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In the near future, suburban Morgan Sullivan (Jeremy Northam), with an overbearing wife, applies for a job at Digicorp, where he is put to work as Jack Thursby, a company spy, sent to conventions around the country, secretly taping speeches for his intimidating boss Ed Finster (Nigel Bennett). In a bar one night, he meets the striking Rita (Lucy Liu), who reveals that he is being brainwashed, and gives him drugs to counteract it. She convinces him to trust her and turn double agent, working for Frank Calloway (Timothy Webber) at rival Sunways. Now his survival depends on maintaining a grip on his mind and his actions, but reality and his visions are starting to merge. In danger of losing it (and his life) Morgan/Jack realises he has to get to Sebastian Rooks, Rita’s boss, and to do that he must complete a critical and deadly final assignment. 

Review by Andrew L. Urban:
A person of no influence, a nonentity, is one description of cypher, and one depiction of the word is a zero. This is a rather subtle clue to the film’s ultimate twist, but the fun is getting there. Brian King’s screenplay is a cleverly constructed sci-fi spy thriller, his first feature length work, which requires more attention than most mainstream films, a labyrinth of industrial espionage, brainwashing and double agents, double crossing and surprising double identities. But it is director Vincenzo Natali (who gave us the hard edged Cube) who has turned the screenplay into a unique film, a visual voyage as well as a story to engage us. 

The pale, colour-drained look of the first half, with its geometrical designs, sparse, clinical atmospheres give the film a sense of the future somehow intermingled with the 50s. This sense is enhanced by Jeremy Northam’s Cary Grant-esque look (hair and wardrobe), which is probably intentional since Hitchock’s North by Northwest (1959) is apparently one of King’s favourite films. He has obviously learnt from the master, because his playing with identity is not unlike that classic. But it’s the visual style of Natali that is the film’s most compelling element, his bold, unpredictable shots, his use of close ups, and the cohesiveness of production design, wardrobe, make up and music, together with the camerawork.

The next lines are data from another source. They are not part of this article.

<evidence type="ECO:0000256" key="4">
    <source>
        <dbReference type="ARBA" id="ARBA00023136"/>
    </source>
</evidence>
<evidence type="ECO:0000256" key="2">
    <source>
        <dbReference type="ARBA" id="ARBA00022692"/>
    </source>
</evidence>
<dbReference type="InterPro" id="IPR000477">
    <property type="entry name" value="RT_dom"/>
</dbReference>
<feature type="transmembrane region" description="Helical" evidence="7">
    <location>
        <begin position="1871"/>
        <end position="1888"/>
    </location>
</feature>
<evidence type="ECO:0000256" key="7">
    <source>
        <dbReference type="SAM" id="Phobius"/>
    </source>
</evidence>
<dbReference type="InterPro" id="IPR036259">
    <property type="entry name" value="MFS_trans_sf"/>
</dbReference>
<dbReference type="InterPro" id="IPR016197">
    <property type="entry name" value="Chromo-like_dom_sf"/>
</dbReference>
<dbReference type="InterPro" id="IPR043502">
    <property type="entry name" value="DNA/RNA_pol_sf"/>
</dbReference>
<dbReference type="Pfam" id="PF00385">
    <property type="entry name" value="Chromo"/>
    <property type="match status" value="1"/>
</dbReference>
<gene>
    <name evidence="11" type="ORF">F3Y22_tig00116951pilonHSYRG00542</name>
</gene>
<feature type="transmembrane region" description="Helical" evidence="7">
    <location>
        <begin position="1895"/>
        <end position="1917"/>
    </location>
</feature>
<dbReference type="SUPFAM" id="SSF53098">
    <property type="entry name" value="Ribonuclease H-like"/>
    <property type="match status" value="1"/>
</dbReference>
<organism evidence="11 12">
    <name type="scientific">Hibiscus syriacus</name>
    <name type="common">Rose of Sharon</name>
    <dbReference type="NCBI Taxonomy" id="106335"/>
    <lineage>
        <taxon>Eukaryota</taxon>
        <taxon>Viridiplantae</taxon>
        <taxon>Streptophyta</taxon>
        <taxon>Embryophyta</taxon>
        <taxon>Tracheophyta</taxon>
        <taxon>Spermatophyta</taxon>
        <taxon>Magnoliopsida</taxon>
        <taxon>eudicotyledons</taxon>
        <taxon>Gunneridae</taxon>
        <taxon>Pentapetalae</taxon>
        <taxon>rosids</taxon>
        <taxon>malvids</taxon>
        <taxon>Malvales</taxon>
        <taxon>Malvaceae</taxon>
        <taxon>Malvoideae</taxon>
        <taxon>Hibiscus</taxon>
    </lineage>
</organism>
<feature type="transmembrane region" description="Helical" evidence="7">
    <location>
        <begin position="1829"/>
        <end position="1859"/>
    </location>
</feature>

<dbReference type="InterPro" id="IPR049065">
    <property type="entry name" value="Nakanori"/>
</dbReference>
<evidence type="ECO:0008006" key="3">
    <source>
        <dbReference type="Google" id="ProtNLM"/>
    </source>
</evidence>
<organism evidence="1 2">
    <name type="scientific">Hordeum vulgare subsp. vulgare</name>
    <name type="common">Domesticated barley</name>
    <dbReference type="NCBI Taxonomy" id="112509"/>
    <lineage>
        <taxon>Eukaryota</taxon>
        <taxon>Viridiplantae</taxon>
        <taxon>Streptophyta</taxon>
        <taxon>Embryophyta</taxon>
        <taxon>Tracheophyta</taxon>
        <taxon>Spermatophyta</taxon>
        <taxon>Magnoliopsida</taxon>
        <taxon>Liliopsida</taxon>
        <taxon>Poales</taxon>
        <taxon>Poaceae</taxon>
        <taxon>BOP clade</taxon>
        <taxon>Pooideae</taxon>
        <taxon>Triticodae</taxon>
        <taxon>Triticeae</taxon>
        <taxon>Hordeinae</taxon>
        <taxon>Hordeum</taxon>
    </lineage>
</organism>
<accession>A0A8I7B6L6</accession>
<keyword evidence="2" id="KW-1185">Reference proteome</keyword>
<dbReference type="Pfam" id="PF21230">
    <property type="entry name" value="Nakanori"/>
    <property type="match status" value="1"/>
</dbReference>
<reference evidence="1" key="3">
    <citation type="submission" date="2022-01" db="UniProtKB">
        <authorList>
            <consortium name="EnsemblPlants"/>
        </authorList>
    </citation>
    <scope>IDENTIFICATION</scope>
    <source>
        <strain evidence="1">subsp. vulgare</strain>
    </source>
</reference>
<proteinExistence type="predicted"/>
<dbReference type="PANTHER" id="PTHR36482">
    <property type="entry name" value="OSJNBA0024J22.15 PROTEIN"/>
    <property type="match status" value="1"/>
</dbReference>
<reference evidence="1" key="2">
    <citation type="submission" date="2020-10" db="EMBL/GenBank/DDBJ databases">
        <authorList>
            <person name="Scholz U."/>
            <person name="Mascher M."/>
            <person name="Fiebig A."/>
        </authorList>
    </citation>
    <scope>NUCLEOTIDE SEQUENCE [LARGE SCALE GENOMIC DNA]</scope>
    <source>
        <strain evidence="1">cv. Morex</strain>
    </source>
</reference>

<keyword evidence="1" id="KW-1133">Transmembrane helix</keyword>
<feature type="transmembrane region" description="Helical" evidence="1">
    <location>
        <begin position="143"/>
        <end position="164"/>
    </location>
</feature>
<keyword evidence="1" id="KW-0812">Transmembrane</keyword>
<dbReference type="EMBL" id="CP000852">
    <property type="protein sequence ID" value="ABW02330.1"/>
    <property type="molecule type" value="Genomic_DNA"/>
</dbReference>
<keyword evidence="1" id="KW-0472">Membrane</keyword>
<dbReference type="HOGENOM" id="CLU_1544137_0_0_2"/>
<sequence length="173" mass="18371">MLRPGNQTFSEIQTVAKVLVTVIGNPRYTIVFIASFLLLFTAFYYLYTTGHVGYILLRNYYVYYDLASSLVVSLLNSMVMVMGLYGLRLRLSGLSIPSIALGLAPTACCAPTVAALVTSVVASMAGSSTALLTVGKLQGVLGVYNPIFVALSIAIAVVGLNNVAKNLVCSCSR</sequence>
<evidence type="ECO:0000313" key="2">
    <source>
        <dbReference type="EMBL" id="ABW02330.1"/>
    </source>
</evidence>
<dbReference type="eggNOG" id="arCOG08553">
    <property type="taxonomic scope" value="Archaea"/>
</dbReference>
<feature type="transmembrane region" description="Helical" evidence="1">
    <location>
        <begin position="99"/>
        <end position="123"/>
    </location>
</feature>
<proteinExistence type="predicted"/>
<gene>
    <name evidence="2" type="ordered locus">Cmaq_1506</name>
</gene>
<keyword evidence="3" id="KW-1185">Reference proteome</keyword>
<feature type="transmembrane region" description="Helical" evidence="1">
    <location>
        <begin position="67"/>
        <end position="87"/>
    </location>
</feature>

The spying takes place between two technology giants, but they are also merely ‘cyphers’, simply competing forces, fighting for a supremacy that is never clear. Industrial espionage is a misleading tag, but it’s the only one that comes close to explaining the setting. Northam is excellent in a role that takes him well outside his comfort zone and requires him to be on screen in almost every scene. Lucy Liu is riveting as Rita, the mystery girl, and the entire supporting cast is top notch. There’s plenty to look at, lots to think about and enough tension to satisfy even a jaded cinema palate, including the final, unexpected revelation. Natali is a director to watch.

Special Features reviewed by Louise Keller:
The cast and crew interview is unusual in that it is an hour-long featurette, in which director Vincento Natali, writer Brian King, production designer Jasna Stefanovic and
David Hewlett, who plays Vergil Dunn respond to questions from an (offscreen) interviewer. They talk about their relationships with each other, how they came to work together, how they raised the money, and about some of their experiences in making the movie. They also partake in the audio commentary. There are brief interviews with Jeremy Northam and Lucy Liu, who says that despite the film being an espionage story, she considers it to be a love story.

Published March 11, 2004

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CAST: Jeremy Northam, Lucy Liu, Nigel Bennett, Tomothy Webber

DIRECTOR: Vincenzo Natali

SCRIPT: Brian King

RUNNING TIME: 90 minutes

PRESENTATION: 1.78:1 16:9 Transfer, Dual Layer format ; Languages: English 5.1 Dolby Surround & English 2.0 Dolby Stereo

SPECIAL FEATURES: Trailer; cast and crew featurette; interviews with Jeremy Northam and Lucy Liu; audio commentary by director and writer

DVD DISTRIBUTOR: Warner Home Video

DVD RELEASE: March 3, 2004

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